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All Saints’ Day in Krakow, Poland
While you may be able to find some bars and nightclubs hosting Halloween parties, specifically Cafe Szafe, around the old town, Halloween is not a vastly celebrated holiday in Poland. Instead, they take a more reflective moment to pause and think about the past as the months change from October to November. There are actually two holidays, All Saints’ Day (Dzień Wszystkich Świętych) and All Souls’ Day (Dzień Zaduszny) that occur back to back. One is on November 1st and one is on November 2nd; however All Souls’ Day on November 2nd is not a national holiday so many more things will be open like usual. And again, if you haven’t realized it already, All Saints’ Day on November 1st is a national holiday and therefore will mean that many places will be closed, and the buses and trams will be running on a holiday schedule.
What is All Saints’ Day?
All Saints’ Day in Poland is a day you spend praying for all the saints in the Catholic religion. From St. Paul to St. John to St. Peter, you pray for them all. But you also spend a large part of your day cleaning the graves of any dead relatives you may have. You wash their gravestones, you decorate them with flowers and wreaths, and finally you light candles. While you also pray for your lost loved ones on this day, the next day is solely devoted to prayers for them, hence the name differences. Logistically, since everyone has off from work on November 1st for All Saints’ Day, this is the day that everyone goes to the cemetery and also to church.
What is All Souls’ Day?
Again, this day is a second day of remembrance, where Poles are supposed to spend more time praying for their loved ones that they have lost. Some may go back to the cemetery again, or attend church once more, but since many people will have to work it becomes more like a normal day.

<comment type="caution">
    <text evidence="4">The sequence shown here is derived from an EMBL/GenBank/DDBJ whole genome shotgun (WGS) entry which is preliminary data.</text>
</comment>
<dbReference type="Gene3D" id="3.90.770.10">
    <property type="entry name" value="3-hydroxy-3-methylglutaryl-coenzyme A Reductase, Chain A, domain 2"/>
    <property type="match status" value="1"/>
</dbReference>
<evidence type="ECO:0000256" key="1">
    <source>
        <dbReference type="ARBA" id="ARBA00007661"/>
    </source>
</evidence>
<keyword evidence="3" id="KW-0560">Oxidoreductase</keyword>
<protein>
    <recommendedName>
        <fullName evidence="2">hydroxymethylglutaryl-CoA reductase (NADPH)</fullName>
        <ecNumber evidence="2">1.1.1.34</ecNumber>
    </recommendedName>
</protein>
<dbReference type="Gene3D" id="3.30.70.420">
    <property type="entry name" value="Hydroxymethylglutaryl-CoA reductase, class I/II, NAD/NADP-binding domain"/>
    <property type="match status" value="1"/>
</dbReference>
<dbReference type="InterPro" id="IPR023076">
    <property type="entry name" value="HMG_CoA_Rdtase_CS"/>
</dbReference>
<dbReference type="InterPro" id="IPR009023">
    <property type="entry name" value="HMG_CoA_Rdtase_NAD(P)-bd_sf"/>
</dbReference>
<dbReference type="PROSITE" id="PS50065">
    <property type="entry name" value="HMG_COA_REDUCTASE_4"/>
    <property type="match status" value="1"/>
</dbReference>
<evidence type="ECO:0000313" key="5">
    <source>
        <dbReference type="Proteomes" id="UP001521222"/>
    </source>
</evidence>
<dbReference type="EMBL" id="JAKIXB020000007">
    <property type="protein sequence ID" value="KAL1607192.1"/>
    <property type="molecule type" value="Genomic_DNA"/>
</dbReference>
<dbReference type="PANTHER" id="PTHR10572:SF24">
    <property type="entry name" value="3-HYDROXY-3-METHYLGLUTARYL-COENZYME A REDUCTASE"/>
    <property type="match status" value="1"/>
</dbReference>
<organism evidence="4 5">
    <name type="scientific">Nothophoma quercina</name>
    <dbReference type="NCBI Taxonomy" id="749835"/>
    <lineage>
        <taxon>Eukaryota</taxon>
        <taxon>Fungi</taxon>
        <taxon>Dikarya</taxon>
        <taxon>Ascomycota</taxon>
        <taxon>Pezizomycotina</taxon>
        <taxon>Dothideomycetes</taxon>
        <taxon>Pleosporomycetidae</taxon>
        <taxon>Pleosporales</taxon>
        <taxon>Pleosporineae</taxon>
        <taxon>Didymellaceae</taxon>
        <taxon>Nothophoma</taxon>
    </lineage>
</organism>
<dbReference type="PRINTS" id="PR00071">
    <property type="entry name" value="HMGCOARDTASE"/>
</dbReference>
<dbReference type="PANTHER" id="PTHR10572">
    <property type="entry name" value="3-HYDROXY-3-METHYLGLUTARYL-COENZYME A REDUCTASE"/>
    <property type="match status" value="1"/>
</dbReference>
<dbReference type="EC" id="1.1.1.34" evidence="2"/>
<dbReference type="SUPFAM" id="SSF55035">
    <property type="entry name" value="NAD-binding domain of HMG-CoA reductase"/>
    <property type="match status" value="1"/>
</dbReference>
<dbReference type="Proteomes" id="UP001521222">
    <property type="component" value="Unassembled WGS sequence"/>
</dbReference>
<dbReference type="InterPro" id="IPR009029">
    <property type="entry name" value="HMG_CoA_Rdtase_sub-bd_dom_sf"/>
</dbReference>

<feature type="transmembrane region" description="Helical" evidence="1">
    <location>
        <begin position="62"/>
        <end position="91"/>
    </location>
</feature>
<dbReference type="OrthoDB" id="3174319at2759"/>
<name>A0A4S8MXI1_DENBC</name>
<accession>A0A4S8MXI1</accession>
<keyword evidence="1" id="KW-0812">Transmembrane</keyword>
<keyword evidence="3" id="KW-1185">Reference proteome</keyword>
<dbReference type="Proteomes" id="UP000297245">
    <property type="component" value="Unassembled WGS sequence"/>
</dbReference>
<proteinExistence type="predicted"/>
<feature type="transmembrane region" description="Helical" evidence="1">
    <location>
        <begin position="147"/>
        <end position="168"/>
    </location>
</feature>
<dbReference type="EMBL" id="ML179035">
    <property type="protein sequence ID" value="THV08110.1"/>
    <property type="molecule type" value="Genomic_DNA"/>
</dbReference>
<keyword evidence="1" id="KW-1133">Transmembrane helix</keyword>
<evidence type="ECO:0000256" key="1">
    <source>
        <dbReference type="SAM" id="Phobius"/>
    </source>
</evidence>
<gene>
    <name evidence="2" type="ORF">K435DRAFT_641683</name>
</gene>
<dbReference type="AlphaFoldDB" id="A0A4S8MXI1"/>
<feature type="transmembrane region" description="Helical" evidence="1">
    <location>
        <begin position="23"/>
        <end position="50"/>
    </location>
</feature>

How to Participate in All Saints’ Day if You are Visiting Krakow.
You’re in Krakow traveling on All Saints’ Day, and most of the things you want to do are closed, so you want to participate in the holiday. Or maybe you chose to be here specifically to witness the warm glow of the cemetery, There are many places to visit and see the awe-inspiring moment of dusk to darkness as the cemeteries begin to radiate light.
Thousands upon thousands of candles will be lit and placed on graves in all the cemeteries throughout Krakow. So pick one from our list below that is most convenient to you, head there about an hour before sunset, bring some cash to buy some candles and a lighter, wander around until you’ve found a grave that moves you, and light a candle to remember the soul. Of course taking the time to remember your own lost loved ones.
It’s important to note here, that if a soul is forgotten it brings very bad luck, so the best thing to do is make sure that all the graves have at least one light on them. Take it upon yourself to make sure you help remember a forgotten soul. The Krakow Post has a great article about forgotten graves of foreigners who died on Polish soil that most likely won’t be visited. And more seriously, this is a massive Polish holiday, roads around thecemetery will be closed, extra tram lines are added just for the day, lines will be long to get in. But since there are masses of people, you’re now even able to get a cheeseburger or hotdog outside of the cemetery, from a grill brought specifically to the grave-sites for the day. Oh, and if you are familiar with anyone on the Polish Celebrity scene, there are usually many famous actors and musicians at the cemeteries, raising funds for Polish graveyards in other countries; like the ones in Ukraine.
Cemeteries to Visit:
Ul. Rakowicka 26
Old Podgorze Cemetery
Intersection of Ul. Limanowskiego and Ul. Powstanocow Wielopolskich
New Podgorze Cemetery
Ul. Wapienna 13
Al. Waszyngtona 1